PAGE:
Alberta Highways - AB 14
All photos are eastbound on the Poundmaker Highway, which runs this way from Edmonton to North Battleford, SK.
I'm eastbound on Whitemud Dr. in Edmonton, which is the western beginning of AB 14. Why, then, is this signed as not being AB 14 for another 4.4 km? It's because in Edmonton, nothing inside Anthony Henday Drive is allowed to have a route number. For decades, AB 14 has done what it still does: head out to the beltway, south, then east. When what's now AB 216 was first built, this was the first section completed, and so it was signed only as AB 14. North of there, it was constructed up to AB 16A, which ran into the city on 17 Ave. SE and then up the new highway to its parent TCH 16. The stretch from AB 14 to AB 16A was numbered 14X, where Alberta generally uses X as "will become its parent route someday." While I don't think it was ever intended for AB 14 to head due north instead of into the city on Whitemud Drive, that may be the legacy of why this refers to Hwy 14 instead of Hwy 216.
About 2 km before reaching AB 216, AB 14 drops from 6 lanes to 4 lanes in what seems like a temporary manner. It's not temporary. The barrier was out there for many years with no work being done to add a lane. I don't know what Alberta thought was going to happen here, but it never did, the barrier was removed, and the roadway was restriped with a more permanent merge to 2 lanes each way heading east.
Signs built to the old standard, outside the reach of Edmonton.
The directonal banners are old. And look, "North" doesn't fit inside. That's why all four directions are stuck with missing borders on the sides. That sure makes a ton of sense. The second AB 854 shield is the old standard, and the first one is a newer standard, so I wonder if the sign had to be replaced without touching any of the others on the assembly.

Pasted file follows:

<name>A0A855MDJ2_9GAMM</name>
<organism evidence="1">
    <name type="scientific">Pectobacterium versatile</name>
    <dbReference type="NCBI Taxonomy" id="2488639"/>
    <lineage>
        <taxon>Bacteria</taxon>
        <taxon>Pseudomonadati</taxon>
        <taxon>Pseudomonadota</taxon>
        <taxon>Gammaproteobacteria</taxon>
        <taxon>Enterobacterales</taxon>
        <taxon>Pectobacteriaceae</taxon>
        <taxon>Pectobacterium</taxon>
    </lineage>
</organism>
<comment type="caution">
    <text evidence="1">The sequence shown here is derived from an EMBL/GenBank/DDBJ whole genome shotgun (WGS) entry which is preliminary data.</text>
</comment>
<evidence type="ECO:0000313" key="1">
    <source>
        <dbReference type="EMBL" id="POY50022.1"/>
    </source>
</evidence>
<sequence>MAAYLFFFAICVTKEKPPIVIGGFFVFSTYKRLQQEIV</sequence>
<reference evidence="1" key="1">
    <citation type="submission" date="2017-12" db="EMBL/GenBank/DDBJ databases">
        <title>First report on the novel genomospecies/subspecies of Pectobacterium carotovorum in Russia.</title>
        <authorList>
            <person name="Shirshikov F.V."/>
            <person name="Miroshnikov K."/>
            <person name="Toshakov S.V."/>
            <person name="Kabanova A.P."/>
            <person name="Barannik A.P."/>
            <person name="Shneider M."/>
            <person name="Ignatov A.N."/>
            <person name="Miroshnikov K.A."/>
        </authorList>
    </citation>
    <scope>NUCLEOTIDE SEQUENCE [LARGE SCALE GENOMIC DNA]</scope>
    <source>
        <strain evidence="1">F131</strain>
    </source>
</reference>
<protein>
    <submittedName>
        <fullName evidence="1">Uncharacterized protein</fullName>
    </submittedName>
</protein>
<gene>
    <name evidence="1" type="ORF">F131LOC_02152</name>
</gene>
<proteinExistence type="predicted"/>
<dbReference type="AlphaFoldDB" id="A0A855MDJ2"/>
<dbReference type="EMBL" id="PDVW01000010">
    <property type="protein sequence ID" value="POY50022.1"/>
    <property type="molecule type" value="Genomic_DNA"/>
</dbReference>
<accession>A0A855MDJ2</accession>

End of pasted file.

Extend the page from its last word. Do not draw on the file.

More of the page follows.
Do you notice a pattern with secondary route numbering? Primary routes aren't numbered as cleanly, though. This one is numbered sloppily, with overly bold numerals I'm not sure are the correct typeface.
I can think of many better ways to present this information. Here are two things I should point out: North Battleford needs an "SK" after, even if that stretches the sign. And Chauvin is not on AB 14 at all.
What if I told you all of these shield assemblies are in Alberta? What if I told you there's the better part of a kilometre still left before Saskatchewan? Did surveyors make a terrible error? Did Saskatchewan volunteer to maintain Alberta's highway as a Canadian gesture of good faith and apology? The last one's plausible, but the truth is, this is like DE/MD 54 in the States. From its northern end, Highway 17 follows the border almost exactly with a little bit of veering before swinging firmly into Alberta and meeting Highway 14. To the south, it stays in Alberta for awhile before swinging back into Saskatchewan until it ends. In my opinion, the highway can be dual-signed as long as it follows the border. The part in Alberta should be signed as AB 17, and then the remainder should be SK 17. But then you wouldn't get this cool cross-border cooperation and the strange shields it produces.
Into Saskatchewan on Poundmaker Hwy., SK 40
AB 14 Non-Roads
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